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A massive cyber-attack hit Friend.tech, a burgeoning social application rooted in the Base blockchain. According to reports on Twitter, approximately 113 MEV bots managed to pilfer over 20,000 keys directly from Friend.tech accounts, accumulating an illicit profit close to $2 million. The bot tagged as 0xCC…Cc85 emerged as the most lucrative offender, netting about $580,000 from just 96 keys.
The scale of the bot assault peaked on August 21, registering a staggering 216,000 successful transactions juxtaposed against 308,000 unsuccessful ones. This tumultuous bot activity threw a spanner in the works for Base’s network, jamming several transactions in the process.
Operational on the Base blockchain, Friend.tech provides a platform for users to synergize their Twitter profiles with a tailor-made wallet address. These keys, at their core, are tantamount to a tokenized version of a Twitter persona.
The intrigue surrounding Friend.tech is palpable, as evidenced by its meteoric rise. In the first 24 hours since its debut, the platform accrued a whopping $1.12 million solely in commissions. As of the latest update, this figure has surged past $2.8 million, outstripping even Uniswap, a titan in the decentralized exchange realm. Further burnishing its credentials, a mere week post-launch, Friend.tech notched a total value of blockchain capital (TVL) at $5.98 million, with its transactional volume hovering around 13,150 ETH (an equivalent of $13 million).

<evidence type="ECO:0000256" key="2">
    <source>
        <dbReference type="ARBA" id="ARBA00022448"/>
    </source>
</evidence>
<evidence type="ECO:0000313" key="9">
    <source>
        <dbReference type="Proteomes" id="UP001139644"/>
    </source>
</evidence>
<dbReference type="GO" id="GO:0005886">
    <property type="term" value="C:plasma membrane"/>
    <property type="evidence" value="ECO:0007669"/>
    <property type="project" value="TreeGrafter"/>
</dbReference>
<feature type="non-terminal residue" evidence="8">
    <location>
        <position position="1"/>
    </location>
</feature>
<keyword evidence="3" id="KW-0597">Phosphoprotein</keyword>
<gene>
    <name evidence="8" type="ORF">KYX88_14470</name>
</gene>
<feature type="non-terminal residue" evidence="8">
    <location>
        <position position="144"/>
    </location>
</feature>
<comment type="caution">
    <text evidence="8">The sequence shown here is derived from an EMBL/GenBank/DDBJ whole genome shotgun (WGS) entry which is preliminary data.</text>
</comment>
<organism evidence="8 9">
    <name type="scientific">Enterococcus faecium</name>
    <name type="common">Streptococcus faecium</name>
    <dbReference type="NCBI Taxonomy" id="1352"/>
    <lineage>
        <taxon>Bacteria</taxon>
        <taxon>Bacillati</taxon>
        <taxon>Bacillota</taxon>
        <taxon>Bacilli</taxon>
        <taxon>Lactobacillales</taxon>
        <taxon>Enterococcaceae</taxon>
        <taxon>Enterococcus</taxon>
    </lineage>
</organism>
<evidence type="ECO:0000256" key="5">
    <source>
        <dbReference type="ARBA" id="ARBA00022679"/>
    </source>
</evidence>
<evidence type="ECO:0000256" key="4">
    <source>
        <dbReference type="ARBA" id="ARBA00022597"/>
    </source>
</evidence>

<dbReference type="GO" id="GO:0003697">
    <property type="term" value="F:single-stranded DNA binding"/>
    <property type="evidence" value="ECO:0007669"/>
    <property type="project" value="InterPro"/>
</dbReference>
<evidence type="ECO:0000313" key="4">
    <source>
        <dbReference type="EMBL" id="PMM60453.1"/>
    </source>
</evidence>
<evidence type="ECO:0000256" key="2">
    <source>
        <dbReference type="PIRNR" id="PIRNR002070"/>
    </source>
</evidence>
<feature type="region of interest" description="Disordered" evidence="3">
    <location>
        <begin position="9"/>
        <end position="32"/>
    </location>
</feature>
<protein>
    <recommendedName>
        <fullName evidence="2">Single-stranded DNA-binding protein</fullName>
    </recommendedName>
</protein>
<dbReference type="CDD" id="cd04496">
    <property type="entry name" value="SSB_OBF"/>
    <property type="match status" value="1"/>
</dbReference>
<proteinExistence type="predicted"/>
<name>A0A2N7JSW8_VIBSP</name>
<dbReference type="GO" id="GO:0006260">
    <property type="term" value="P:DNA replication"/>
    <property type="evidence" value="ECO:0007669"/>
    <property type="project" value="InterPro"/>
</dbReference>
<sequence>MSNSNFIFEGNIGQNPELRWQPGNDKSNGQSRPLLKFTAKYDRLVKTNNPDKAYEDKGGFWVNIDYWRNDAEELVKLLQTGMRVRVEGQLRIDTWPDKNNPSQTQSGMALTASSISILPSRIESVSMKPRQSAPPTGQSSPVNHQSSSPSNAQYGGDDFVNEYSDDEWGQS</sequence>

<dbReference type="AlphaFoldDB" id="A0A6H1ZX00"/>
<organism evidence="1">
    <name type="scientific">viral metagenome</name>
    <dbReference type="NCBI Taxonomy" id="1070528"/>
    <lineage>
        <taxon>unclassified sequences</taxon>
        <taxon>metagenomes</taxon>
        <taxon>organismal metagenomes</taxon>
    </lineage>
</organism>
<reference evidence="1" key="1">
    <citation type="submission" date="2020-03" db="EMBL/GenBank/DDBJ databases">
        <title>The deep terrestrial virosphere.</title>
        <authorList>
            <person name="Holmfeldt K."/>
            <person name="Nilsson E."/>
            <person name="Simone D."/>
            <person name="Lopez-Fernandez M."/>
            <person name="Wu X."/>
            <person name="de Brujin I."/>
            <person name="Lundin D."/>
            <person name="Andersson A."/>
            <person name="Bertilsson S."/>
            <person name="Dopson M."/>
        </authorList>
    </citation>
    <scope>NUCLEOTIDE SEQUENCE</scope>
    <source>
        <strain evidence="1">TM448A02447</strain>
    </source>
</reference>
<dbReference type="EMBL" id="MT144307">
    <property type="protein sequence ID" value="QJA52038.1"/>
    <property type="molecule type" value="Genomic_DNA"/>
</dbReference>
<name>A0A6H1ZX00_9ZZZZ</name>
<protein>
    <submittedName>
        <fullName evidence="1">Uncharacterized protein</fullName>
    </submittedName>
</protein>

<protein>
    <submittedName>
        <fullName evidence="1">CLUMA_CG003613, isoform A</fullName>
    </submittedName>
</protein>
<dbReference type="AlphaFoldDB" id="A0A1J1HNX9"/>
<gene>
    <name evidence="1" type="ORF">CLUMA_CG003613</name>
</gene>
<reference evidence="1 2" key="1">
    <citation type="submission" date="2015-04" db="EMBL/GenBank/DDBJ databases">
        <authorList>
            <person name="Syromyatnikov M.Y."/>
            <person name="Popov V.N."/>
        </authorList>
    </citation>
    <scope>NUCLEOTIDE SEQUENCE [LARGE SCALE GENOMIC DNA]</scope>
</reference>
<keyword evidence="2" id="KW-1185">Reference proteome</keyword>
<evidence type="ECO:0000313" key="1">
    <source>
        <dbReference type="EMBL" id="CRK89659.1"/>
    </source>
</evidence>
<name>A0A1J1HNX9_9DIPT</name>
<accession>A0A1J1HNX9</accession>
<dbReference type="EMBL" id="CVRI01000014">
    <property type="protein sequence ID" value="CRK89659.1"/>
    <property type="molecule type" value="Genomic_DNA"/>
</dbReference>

Data Breach Fallout
To compound the challenges, Friend.tech finds itself grappling with a severe data breach. A database, replete with granular details of over 100,000 Friend.tech users, made an unsanctioned appearance on GitHub. This leaked dataset incorporates wallet addresses tethered to the Base blockchain, corresponding Twitter handles, and even sheds light on users’ funding avenues.
One GitHub user, delving into the data leak, points to the platform’s permissions as a plausible weak link. He conjectures that unwitting Friend.tech users might have inadvertently granted the app sweeping rights, including posting on Twitter on their behalf, possibly without a comprehensive understanding or unequivocal consent.
As the aftermath of these cyber onslaughts unfolds, it remains crucial for Friend.tech to bolster its security protocols and assuage its burgeoning user base.